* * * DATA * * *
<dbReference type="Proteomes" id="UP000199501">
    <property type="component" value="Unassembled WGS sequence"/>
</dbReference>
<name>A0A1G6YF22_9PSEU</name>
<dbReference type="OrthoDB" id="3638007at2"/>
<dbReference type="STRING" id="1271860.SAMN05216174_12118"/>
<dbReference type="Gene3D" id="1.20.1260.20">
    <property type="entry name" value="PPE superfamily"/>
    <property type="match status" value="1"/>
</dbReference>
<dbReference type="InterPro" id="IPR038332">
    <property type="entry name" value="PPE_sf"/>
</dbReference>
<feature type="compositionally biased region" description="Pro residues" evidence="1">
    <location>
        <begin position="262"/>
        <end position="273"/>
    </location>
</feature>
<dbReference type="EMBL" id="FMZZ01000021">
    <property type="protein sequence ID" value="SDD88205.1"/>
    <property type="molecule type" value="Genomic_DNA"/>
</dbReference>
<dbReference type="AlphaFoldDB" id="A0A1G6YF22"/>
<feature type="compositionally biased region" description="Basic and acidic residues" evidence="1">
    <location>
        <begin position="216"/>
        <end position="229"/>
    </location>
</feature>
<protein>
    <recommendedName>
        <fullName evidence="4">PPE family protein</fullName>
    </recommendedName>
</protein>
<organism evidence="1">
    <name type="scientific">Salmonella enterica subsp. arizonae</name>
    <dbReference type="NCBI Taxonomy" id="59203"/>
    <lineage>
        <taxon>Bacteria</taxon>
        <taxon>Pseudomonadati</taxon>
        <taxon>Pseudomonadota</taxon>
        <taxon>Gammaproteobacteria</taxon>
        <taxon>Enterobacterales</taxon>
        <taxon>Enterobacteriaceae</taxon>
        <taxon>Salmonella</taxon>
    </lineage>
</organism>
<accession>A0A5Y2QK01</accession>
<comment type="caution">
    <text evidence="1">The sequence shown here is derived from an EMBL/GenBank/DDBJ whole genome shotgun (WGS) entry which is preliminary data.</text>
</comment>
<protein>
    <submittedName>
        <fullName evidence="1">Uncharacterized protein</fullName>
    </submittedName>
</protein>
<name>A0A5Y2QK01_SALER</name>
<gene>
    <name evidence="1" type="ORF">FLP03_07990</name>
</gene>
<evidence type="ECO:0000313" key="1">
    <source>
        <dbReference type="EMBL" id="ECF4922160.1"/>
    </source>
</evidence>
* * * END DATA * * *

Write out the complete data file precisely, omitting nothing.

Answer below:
<dbReference type="Proteomes" id="UP000199501">
    <property type="component" value="Unassembled WGS sequence"/>
</dbReference>
<name>A0A1G6YF22_9PSEU</name>
<dbReference type="OrthoDB" id="3638007at2"/>
<dbReference type="STRING" id="1271860.SAMN05216174_12118"/>
<dbReference type="Gene3D" id="1.20.1260.20">
    <property type="entry name" value="PPE superfamily"/>
    <property type="match status" value="1"/>
</dbReference>
<dbReference type="InterPro" id="IPR038332">
    <property type="entry name" value="PPE_sf"/>
</dbReference>
<feature type="compositionally biased region" description="Pro residues" evidence="1">
    <location>
        <begin position="262"/>
        <end position="273"/>
    </location>
</feature>
<dbReference type="EMBL" id="FMZZ01000021">
    <property type="protein sequence ID" value="SDD88205.1"/>
    <property type="molecule type" value="Genomic_DNA"/>
</dbReference>
<dbReference type="AlphaFoldDB" id="A0A1G6YF22"/>
<feature type="compositionally biased region" description="Basic and acidic residues" evidence="1">
    <location>
        <begin position="216"/>
        <end position="229"/>
    </location>
</feature>
<protein>
    <recommendedName>
        <fullName evidence="4">PPE family protein</fullName>
    </recommendedName>
</protein>
<organism evidence="1">
    <name type="scientific">Salmonella enterica subsp. arizonae</name>
    <dbReference type="NCBI Taxonomy" id="59203"/>
    <lineage>
        <taxon>Bacteria</taxon>
        <taxon>Pseudomonadati</taxon>
        <taxon>Pseudomonadota</taxon>
        <taxon>Gammaproteobacteria</taxon>
        <taxon>Enterobacterales</taxon>
        <taxon>Enterobacteriaceae</taxon>
        <taxon>Salmonella</taxon>
    </lineage>
</organism>
<accession>A0A5Y2QK01</accession>
<comment type="caution">
    <text evidence="1">The sequence shown here is derived from an EMBL/GenBank/DDBJ whole genome shotgun (WGS) entry which is preliminary data.</text>
</comment>
<protein>
    <submittedName>
        <fullName evidence="1">Uncharacterized protein</fullName>
    </submittedName>
</protein>
<name>A0A5Y2QK01_SALER</name>
<gene>
    <name evidence="1" type="ORF">FLP03_07990</name>
</gene>
<evidence type="ECO:0000313" key="1">
    <source>
        <dbReference type="EMBL" id="ECF4922160.1"/>
    </source>
</evidence>